Thursday, June 29, 2017

Theodora Goss

Theodora Goss's debut novel is The Strange Case of the Alechemist’s Daughter. From her Q&A with Ardi Alspach for the B&N Sci-Fi & Fantasy blog:

The Strange Case of the Alchemist’s Daughter shows a woman’s version of classics like The Island of Dr. Moreau, “Rappaccini’s Daughter,” Frankenstein, and The Strange Case of Dr. Jekyll and Mr. Hyde. What prompted you to tell their stories? And why these monsters in particular?

It all started in graduate school. I was writing a doctoral dissertation on nineteenth-century gothic fiction, which is a more academic way of saying that I was writing about monsters. And I noticed that in most of the novels I was reading (basically the ones you mentioned, plus some others like Dracula), there was something going on with female monsters. For example, in Frankenstein, it’s important that Victor starts to create a female monster, but then disassembles her because she could mate with his male monster, and their offspring could outcompete human beings. In The Island of Dr. Moreau, for most of the novel, Moreau is trying to turn a puma into one of his Beast Folk. The Puma Woman he creates eventually kills him, but she is also killed in the process. She’s not mentioned very much in the novel—she’s both central and peripheral.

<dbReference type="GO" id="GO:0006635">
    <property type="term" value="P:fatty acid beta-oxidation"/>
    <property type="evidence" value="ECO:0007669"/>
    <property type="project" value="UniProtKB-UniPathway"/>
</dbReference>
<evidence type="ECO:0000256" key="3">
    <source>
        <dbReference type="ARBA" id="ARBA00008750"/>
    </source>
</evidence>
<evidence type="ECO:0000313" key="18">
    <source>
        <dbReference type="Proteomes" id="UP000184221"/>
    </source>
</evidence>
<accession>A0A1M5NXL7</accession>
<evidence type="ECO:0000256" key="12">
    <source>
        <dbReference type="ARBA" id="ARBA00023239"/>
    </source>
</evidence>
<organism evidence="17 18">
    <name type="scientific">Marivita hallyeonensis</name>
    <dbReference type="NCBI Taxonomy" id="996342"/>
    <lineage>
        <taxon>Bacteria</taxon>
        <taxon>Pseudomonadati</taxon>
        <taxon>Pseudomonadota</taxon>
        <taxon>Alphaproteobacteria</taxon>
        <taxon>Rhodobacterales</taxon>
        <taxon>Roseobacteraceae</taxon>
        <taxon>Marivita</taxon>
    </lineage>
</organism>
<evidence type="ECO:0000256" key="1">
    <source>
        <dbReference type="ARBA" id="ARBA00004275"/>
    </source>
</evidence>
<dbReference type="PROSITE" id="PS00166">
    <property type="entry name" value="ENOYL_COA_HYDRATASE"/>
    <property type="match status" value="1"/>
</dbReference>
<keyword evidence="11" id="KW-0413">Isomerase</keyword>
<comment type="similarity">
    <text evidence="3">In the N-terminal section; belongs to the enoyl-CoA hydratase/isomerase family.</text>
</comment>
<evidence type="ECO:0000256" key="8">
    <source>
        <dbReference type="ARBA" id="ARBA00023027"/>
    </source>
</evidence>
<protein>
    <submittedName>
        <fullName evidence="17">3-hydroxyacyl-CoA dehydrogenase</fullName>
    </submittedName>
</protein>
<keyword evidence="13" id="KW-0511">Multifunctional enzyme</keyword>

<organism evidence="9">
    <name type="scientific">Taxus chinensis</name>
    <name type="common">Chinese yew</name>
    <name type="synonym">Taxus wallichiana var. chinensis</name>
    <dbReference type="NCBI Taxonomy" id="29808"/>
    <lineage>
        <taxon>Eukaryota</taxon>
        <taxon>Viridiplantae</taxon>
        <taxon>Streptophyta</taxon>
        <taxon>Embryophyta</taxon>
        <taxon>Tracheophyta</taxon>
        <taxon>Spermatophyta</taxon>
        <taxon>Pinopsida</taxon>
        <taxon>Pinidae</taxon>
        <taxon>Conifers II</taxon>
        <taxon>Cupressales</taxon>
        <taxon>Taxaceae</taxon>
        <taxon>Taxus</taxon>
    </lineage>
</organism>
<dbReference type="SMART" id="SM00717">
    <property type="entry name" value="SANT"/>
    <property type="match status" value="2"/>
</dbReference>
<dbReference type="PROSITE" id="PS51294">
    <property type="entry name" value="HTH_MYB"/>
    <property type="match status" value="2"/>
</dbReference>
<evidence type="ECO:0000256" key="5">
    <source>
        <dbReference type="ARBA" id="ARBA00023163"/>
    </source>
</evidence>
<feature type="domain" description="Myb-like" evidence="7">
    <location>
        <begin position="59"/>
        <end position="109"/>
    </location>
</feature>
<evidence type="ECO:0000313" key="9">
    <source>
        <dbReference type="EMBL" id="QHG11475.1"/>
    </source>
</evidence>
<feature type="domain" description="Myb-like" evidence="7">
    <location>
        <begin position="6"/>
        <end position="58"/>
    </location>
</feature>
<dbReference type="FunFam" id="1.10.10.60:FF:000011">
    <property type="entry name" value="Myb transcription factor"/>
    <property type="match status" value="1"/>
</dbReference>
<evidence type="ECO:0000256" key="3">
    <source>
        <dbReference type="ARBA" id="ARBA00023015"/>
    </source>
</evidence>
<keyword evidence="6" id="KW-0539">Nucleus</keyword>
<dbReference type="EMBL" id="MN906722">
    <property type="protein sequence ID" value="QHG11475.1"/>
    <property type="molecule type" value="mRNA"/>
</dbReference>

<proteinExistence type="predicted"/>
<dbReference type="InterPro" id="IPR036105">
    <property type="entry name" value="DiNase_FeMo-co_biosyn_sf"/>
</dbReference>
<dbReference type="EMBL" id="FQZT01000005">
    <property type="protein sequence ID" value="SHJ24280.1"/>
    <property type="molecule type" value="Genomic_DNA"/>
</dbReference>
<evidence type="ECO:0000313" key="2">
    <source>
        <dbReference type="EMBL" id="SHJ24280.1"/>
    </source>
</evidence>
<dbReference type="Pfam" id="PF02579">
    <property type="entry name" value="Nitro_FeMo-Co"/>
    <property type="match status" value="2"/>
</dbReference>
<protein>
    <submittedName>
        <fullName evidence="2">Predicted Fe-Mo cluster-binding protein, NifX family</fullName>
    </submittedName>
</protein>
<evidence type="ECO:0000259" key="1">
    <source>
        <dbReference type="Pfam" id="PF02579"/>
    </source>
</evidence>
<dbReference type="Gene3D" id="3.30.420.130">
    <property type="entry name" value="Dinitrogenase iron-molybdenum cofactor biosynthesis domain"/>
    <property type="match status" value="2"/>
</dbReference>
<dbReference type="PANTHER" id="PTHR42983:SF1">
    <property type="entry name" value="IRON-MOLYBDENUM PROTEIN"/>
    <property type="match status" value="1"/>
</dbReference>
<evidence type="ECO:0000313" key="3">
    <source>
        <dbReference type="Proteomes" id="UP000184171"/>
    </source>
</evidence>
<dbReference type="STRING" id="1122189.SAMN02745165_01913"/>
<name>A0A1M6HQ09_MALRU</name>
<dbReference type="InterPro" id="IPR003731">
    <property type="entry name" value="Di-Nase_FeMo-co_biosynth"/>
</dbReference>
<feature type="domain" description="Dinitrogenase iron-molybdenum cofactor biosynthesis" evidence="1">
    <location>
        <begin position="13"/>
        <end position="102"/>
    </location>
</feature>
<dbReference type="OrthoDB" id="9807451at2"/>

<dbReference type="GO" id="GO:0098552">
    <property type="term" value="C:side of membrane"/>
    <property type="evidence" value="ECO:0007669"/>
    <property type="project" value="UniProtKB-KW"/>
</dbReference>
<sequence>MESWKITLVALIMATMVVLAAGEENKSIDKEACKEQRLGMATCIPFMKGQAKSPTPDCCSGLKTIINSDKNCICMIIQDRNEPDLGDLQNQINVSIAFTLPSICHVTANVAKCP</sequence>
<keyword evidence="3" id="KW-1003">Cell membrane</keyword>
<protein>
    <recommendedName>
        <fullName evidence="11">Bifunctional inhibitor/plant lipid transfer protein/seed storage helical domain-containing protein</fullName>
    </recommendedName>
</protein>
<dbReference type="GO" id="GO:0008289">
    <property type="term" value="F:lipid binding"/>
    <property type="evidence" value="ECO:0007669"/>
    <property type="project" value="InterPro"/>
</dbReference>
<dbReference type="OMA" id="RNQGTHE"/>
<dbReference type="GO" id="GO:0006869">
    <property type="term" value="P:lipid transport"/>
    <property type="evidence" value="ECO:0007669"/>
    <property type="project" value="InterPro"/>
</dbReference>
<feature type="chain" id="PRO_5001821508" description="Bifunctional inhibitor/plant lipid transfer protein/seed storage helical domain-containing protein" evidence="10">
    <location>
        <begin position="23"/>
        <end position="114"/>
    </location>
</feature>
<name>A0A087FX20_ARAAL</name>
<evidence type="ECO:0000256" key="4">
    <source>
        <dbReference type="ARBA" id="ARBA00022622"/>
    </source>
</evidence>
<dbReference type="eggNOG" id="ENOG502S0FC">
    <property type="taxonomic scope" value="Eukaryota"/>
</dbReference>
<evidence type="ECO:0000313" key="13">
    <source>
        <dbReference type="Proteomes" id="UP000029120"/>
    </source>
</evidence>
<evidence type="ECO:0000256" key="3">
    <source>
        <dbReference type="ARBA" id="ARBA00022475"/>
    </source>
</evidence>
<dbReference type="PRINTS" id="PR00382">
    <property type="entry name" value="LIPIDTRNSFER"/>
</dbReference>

It seemed to me that in these novels, female monsters were particularly deadly, often deadlier than the male monsters. But...[read on]
--Marshal Zeringue